If you’re in the early stages of planning for a capital campaign, you undoubtedly have a number of big dreams for your organization. You want to make a meaningful impact on your community, and you know significant funds must be raised to make those dreams a reality.
Long before you ask for a gift, you’ll need to put several foundational elements in place. From conducting a feasibility study to engaging campaign counsel, there’s no shortage of important work to complete.
Recruiting committed volunteers to lead your steering committee should also be at the top of your campaign planning priority list. Why? Because successful campaign fundraising demands effective leadership.
To that end, here’s how to identify and engage the volunteer leaders who will help your campaign thrive.
Run Your Capital Campaign Like a Marathon Pro
Running a marathon and implementing a capital or comprehensive campaign have much in common. You wouldn’t show up at the starting line for either without putting in the necessary early work. And you wouldn’t start celebrating success at mile 17 when there’s still a long way to go.
In this white paper, we cover the phases of a capital or comprehensive campaign and their contribution to a successful outcome—all through the lens of getting ready for and completing a marathon. Because that’s what you’re getting ready to do.
The Power of Strong Volunteer Leadership
There are many stories we could tell illustrating how volunteer leadership can make or break a campaign. However, one success story stands out.
Not that long ago, one of our clients – a food bank with a bold vision for hunger relief – launched an ambitious multi-million dollar campaign. On paper, their goal was a stretch. But, largely thanks to a small group of powerhouse volunteers, the organization reached their goal in just 15 months.
These volunteers kicked off their service by making meaningful gifts of their own. They then personally championed this worthy cause, advocating for the campaign within their own extensive networks. And importantly, they were willing to open doors for staff – so the organization could make lasting connections with key community leaders.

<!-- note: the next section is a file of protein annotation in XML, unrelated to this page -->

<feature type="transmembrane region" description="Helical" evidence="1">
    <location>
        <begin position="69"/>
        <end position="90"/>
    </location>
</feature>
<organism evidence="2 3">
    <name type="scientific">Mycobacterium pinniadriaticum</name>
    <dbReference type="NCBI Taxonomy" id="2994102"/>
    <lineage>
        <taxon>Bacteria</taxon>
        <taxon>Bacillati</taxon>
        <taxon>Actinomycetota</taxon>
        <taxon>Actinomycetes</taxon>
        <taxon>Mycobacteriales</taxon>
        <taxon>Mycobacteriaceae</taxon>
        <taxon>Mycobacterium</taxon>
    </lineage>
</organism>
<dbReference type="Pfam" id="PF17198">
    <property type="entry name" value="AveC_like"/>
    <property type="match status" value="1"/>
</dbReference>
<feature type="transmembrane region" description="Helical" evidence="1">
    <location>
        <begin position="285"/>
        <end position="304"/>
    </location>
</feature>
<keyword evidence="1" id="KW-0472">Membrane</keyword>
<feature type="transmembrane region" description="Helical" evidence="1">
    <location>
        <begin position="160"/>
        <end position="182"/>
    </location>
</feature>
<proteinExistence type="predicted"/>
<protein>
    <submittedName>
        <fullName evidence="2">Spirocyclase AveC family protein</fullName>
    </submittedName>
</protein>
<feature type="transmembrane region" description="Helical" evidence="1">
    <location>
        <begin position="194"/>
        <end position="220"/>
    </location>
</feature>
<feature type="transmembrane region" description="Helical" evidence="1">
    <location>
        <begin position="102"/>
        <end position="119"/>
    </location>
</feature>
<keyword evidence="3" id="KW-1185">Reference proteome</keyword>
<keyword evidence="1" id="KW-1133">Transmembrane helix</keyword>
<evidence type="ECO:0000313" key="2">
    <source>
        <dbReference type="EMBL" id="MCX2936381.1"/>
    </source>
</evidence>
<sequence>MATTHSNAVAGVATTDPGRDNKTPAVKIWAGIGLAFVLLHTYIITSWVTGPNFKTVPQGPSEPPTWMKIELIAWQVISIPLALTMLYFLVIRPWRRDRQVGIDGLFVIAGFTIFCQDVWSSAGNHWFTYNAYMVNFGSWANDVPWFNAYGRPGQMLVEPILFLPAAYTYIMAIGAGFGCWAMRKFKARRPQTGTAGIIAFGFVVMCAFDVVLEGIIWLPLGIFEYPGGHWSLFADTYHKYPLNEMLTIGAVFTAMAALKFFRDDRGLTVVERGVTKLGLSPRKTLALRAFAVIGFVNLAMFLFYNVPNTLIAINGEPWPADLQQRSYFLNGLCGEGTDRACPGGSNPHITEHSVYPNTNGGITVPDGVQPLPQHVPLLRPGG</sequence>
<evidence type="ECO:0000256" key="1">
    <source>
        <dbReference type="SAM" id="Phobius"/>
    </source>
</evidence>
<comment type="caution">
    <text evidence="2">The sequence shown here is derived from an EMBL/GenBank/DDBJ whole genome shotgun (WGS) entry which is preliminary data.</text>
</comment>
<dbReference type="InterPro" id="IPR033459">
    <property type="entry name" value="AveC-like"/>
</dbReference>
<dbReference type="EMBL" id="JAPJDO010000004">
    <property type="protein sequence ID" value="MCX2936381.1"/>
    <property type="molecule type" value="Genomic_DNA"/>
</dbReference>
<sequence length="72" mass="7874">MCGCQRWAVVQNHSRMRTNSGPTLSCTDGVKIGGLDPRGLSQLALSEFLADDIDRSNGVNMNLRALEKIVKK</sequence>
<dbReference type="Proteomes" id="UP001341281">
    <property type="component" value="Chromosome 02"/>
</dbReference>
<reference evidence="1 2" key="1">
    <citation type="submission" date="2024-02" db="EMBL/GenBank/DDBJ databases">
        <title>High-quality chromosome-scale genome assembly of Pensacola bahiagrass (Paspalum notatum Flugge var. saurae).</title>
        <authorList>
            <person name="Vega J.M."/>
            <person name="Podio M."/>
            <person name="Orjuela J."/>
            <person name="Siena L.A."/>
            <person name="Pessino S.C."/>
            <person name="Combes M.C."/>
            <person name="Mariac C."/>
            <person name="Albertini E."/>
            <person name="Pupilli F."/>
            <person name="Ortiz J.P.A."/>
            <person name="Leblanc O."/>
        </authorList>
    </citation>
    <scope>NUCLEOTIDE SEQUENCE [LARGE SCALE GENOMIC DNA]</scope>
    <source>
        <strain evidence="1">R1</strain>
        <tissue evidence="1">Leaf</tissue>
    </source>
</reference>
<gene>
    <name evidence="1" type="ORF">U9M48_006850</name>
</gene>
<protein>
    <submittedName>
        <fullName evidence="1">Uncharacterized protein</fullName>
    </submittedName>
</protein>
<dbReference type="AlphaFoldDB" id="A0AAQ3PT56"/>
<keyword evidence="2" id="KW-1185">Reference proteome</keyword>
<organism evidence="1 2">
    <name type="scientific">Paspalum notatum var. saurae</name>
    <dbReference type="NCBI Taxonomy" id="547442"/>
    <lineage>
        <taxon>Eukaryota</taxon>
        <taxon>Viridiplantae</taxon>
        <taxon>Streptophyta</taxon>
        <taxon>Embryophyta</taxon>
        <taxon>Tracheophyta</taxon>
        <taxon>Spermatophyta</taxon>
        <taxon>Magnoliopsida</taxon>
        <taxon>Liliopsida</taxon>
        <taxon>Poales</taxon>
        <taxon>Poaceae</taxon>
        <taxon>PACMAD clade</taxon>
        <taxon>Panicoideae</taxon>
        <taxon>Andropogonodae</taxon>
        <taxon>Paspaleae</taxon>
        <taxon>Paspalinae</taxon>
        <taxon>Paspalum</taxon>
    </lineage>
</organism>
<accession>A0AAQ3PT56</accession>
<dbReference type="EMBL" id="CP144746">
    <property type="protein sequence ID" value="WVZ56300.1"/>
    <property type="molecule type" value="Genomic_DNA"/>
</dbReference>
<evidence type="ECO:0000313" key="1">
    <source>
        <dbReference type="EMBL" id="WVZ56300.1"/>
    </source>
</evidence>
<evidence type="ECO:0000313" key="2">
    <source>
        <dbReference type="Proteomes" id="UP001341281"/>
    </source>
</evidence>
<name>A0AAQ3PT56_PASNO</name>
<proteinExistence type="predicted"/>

Your campaign’s success also depends on the volunteers you put in place. Proactively investing time and resources in recruiting, onboarding, and training the right leaders is paramount.
The Characteristics of Effective Volunteer Leaders
It can be tempting to build a campaign leadership team as quickly as possible to create momentum and begin making strides toward your ultimate goal. However, we’d urge you not to move too quickly. Finding and recruiting the right volunteers with the right characteristics takes time.
Start by compiling a list of potential leaders, including:
- Board members and volunteers (past and present)
- Community leaders
- Business and industry leaders
- Donors and important stakeholders (e.g., alumni, members, local philanthropists)
- Past campaign leaders and volunteers
- Constituents who will benefit from your campaign initiatives
Then, assess the characteristics each prospective volunteer brings to the table. Ask yourself:
- Will this volunteer lead by example? Are they willing to make a meaningful gift of their own in support of the campaign?
- Is this person knowledgeable and passionate about our mission? Do they genuinely care about the unique role our nonprofit plays in making the world a better place?
- Is this person influential? Can they open doors, make connections, and broaden our base of support?